Ecological Foot print & Biocapacity
Idea of ecological Footprint was given by William Rees in 1992. It is a measure of human demand on the Earth’s ecosystems and its ecological capacity to regenerate the resources consumed by Human. There are two closely related concepts.
- Humanity’s Ecological Footprint
- Earth’s biocapacity
Ecological Foot print represents the impact that entity (nation/ town/ individual/ entire world) made on the Earth that year by consuming a set amount of the Earth’s resources.
So, the over-consumption of the Earth’s natural resources is unsustainable as the Earth’s biocapacity will eventually collapse should this behavior continue.
In other words, Ecological Footprint is the measure of how much biologically productive land and water an individual, population or activity requires to produce all the resources it consumes and to absorb the waste it generates using prevailing technology and resource management practices.
The Ecological Footprint is measured in global hectares. Because trade is global, an individual or country’s Footprint includes land or sea from all over the world.
What is a Global Hectare?
Global hectare is used to measure the ecological foot print as well as biocapacity of entire Earth. When we understand both the terms, we can arrive at ecological deficit.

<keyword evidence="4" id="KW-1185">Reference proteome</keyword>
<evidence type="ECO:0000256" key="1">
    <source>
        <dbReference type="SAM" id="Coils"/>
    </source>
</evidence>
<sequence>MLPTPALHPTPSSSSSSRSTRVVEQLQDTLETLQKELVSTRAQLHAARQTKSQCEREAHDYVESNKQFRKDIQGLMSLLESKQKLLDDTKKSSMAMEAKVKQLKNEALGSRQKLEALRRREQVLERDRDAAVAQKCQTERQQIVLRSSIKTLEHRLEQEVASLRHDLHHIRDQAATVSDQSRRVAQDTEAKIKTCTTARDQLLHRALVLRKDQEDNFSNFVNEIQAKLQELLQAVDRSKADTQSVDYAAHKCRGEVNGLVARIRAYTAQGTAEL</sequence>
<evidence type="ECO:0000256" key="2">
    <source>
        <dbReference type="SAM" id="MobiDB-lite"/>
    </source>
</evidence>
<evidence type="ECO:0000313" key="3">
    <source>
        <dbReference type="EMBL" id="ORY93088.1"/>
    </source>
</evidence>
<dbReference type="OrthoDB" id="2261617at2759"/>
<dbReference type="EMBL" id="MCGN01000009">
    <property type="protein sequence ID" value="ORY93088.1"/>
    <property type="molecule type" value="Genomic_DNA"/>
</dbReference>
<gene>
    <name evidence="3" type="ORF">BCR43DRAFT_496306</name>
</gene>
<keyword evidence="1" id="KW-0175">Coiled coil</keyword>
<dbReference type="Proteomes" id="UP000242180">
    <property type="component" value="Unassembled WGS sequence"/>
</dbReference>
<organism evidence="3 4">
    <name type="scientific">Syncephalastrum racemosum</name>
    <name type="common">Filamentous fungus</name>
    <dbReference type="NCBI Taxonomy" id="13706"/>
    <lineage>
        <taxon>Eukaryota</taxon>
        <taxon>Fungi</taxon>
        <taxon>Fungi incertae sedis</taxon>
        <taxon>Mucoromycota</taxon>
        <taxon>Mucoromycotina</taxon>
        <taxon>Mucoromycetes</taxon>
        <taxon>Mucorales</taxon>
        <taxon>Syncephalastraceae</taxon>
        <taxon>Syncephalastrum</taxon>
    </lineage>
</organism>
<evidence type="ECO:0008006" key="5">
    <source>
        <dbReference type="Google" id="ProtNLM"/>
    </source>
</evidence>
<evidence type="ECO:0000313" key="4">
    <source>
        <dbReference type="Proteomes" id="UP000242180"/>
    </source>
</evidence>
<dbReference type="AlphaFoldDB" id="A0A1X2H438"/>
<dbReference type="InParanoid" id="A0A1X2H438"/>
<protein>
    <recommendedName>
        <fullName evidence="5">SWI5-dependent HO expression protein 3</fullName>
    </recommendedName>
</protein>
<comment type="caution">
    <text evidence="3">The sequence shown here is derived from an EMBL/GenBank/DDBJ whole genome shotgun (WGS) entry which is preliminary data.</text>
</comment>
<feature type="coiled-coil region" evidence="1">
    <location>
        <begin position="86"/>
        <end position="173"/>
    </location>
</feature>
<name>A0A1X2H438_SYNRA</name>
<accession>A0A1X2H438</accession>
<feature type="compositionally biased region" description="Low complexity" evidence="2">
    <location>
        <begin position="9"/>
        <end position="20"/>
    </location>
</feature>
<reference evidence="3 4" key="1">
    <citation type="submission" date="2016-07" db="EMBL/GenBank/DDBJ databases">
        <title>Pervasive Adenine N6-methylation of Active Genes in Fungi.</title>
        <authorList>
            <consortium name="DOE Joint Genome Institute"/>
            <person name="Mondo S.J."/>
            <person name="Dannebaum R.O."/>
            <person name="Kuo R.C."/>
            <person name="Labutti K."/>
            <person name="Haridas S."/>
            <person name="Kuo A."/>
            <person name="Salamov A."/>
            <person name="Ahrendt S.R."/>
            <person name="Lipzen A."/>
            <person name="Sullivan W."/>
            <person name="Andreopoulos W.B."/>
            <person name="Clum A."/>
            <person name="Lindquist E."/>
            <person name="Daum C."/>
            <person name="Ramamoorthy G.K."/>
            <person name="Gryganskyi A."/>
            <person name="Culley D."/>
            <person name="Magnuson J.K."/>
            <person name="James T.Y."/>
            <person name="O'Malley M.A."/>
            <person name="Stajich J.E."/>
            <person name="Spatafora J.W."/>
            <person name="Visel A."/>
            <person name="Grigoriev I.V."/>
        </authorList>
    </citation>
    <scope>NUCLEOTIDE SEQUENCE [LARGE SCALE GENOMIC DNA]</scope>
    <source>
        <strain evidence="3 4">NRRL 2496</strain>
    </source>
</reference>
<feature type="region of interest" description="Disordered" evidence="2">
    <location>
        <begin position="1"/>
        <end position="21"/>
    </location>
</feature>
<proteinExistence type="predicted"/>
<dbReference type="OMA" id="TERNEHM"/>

- In terms of Ecological Footprint,One global hectare refers to average productive land and water an individual, population or entity requires producing all the resources it consumes.
- When we say that world-average ecological footprint in 2007 was 2.7 global hectares per person (18.0 billion in total), this means that this was theper person productive land and water required for producing all the resources he / she consumed.
In terms of Biocapacity, the Global Hectare refers to average biocapacity of any biologically productive areas on the planet. When we say, that the world-average biocapacity in 2007 was 1.8 global hectares per person (12 billion in total), this means that it is the amount of biologically productive land and water available per person on the planet.
Impact of Population on Biocapacity
In 2005 there were 13.4 billion hectares of biologically productive land and water available and 6.5 billion people on the planet. This is an average of 2.1 global hectares per person. Since the world’s population is growing rapidly, this number is rapidly decreasing. In 2008, it became 1.8 Global Hectare Per person. In 2011, it may be even lesser than that.
Thumb rule: Increasing population leads to decrease in the amount of biologically productive land and water available per person on the planet.